This is the original part.

This is the replacement.

To make a primer spring, a 0.4 mm feeler gauge was used, which is the closest thing on hand to spring steel. A 3mm bolt with a few nuts is fited to the feeler gauge hole, adjusted to keep the stacked primers in place. A hose clamp holds it to the tube housing. The feeler gauge needs to be shaped to fit the primer block.

On top is the original primer tube housing, shown below a Lock-n-Load primer tube.

Below that is the part made to replace it.

There are many ways to get the same result, this is just one way from bits and pieces that were already on hand.

You will need

    • a steel or aluminium tube for the primer tube housing - to replace part number 050045.
    • a Hornady Lock-n-Load primer tube
    • metal bar stock to make an adapter to hold the primer tube in the tube housing at the primer assembly body - to replace part number 190005
    • metal bar stock to make an adapter to hold the top of the primer tube centered in the tube housing
    • some electrical tape
    • a piece of spring steel sheet to make a replacement for part number 392456.

My tube housing replacement was an offcut piece of curtain rail. The diameter and thickness of the tube is not critical. The outer tube needs to house an 8mm primer tube. The primer tube will be held centered in the housing by the machined adapters. You'll make the adapters fit whatever tube you have to the priming body and the priming tube. To make the tube primer housing adapter for the primer tube, I used an acetyline torch nozzle, machined to size and drilled through to 8mm . This was machined to press fit into the tube housing.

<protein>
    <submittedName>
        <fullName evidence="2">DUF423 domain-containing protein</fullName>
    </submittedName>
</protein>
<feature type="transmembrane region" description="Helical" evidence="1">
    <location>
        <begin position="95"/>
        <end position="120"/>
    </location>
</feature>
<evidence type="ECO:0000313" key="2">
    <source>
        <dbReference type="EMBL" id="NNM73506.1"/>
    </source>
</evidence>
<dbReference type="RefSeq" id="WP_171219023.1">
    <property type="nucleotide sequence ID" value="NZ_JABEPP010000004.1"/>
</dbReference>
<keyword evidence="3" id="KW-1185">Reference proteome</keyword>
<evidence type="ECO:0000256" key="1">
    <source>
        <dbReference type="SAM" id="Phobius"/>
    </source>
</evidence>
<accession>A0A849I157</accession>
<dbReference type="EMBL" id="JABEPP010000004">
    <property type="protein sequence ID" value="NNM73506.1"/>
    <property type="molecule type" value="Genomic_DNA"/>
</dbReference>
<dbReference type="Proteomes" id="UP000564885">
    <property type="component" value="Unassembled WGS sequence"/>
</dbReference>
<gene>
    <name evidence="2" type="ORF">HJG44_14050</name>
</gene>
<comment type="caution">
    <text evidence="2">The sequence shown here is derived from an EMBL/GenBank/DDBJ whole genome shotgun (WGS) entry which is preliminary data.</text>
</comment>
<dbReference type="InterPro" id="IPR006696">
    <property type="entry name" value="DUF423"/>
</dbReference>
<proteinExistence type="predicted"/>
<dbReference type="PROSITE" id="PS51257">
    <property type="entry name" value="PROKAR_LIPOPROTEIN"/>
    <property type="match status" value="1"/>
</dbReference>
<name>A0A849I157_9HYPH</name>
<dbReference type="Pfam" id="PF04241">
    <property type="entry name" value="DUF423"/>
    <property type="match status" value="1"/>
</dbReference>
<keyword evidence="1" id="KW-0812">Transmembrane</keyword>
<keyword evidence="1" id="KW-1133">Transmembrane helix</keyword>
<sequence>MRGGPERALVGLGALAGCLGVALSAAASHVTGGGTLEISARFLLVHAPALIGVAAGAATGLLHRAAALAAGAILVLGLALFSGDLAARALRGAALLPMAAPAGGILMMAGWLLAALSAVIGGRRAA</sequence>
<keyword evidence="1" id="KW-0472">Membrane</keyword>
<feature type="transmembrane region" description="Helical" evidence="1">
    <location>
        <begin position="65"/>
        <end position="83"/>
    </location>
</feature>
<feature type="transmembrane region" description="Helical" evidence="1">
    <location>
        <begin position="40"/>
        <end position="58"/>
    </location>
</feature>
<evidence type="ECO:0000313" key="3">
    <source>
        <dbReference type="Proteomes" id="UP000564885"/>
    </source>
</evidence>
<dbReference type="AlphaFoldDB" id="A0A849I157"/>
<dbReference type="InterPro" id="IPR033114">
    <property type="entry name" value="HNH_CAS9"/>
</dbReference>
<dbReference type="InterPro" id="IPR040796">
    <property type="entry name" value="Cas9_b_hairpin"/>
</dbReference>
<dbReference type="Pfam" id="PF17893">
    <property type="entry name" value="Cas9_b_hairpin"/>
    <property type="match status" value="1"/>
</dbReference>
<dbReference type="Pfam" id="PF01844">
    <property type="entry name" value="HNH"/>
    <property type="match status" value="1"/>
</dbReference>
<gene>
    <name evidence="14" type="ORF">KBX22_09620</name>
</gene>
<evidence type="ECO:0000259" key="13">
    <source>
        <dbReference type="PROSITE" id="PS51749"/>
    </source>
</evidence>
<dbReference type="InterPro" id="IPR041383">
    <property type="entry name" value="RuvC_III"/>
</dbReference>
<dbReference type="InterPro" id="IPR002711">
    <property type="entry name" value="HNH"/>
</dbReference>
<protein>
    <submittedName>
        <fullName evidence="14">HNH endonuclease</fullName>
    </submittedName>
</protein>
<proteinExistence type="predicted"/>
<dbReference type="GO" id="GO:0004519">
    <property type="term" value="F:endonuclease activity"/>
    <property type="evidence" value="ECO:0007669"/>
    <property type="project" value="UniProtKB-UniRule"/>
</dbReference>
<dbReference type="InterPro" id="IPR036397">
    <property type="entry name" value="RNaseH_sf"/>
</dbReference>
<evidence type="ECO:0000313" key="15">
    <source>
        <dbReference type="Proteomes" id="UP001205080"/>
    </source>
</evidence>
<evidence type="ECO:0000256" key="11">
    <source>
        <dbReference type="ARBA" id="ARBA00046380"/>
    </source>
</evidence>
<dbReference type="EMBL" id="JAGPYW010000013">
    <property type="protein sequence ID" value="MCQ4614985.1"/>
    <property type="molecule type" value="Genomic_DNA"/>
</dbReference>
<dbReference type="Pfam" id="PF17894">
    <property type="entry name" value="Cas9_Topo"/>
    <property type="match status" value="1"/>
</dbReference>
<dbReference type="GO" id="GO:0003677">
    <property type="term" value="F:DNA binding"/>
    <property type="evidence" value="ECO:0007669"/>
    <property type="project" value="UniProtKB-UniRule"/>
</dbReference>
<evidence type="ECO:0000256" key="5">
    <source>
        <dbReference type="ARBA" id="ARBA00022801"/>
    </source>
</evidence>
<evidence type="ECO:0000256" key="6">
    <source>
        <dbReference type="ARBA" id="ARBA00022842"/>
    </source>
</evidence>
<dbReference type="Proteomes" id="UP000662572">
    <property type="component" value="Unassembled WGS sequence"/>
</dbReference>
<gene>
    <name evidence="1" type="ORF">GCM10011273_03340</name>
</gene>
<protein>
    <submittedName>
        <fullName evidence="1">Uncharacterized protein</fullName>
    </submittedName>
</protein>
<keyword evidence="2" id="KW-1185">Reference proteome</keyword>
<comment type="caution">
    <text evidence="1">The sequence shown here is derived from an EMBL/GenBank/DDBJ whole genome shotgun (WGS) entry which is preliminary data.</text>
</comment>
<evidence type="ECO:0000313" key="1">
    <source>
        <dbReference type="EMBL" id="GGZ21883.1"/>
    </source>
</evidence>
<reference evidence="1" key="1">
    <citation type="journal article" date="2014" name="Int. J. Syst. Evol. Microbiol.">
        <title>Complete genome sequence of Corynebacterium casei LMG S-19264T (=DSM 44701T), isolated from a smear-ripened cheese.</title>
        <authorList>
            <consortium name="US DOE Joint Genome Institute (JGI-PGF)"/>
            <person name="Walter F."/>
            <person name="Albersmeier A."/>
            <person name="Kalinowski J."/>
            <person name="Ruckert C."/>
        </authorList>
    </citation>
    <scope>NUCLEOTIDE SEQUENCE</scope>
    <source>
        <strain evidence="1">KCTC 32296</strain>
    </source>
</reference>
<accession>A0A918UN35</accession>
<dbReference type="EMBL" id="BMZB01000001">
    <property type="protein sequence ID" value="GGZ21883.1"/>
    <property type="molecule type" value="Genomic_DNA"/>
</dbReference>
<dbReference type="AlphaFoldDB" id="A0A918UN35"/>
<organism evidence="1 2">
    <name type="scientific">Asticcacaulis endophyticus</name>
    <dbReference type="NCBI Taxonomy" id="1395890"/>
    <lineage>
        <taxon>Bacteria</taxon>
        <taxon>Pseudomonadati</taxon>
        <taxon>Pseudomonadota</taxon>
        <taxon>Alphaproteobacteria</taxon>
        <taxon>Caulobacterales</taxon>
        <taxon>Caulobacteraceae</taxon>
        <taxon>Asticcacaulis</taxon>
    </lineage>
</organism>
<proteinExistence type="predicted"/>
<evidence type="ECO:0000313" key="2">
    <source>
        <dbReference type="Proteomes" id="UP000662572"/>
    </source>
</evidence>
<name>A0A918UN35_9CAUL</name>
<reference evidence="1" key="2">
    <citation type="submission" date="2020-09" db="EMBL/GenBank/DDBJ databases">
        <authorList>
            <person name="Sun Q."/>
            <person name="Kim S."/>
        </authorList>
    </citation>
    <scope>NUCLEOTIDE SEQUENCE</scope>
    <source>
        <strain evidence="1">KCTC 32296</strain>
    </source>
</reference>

A piece of silver steel bar was machined and drilled to fit the primer tube to the top of the new tube housing.

One of brass was made for the original tube housing.

A piece of tape was wound at the correct point on the Hornady primer tube, to keep the primer tube at the right height in the tube housing. Replacement tubes for the new Lock-n-Load can be used.

When fitted, the movement of the spring must clear the gap in the primer block.

Nothing terribly complicated, all well within the capability of the average hobbyist.

Primers held back by the replacement primer spring.

The primer dispense activated by the priming arm.

The top of the primer punch should be the same height as the top of the protrusion on the primer spring, and this is easily adjusted by loosening the hose clamp, sliding the primer spring into position, and tightening up again.

The aluminium block which is the primer assembly body can bend a little at it's thin section, loosening the fit to the tube housing. A bit of a squeeze with pliers resets it.

A press with the replacement primer tube assembly.

    In the case where you are missing the primer punch, it can easily be made on a mini lathe from a bolt with the correct thread for the primer arm, and a spring. The primer cup is straight-forward to machine on a mini lathe.

    This replacement spring assembly does not need to exert much force. The amount of force exerted by the spring just needs to be enough to follow the primer cup as it moves away from the primer column, and block the primer tube so the primers don't fall out.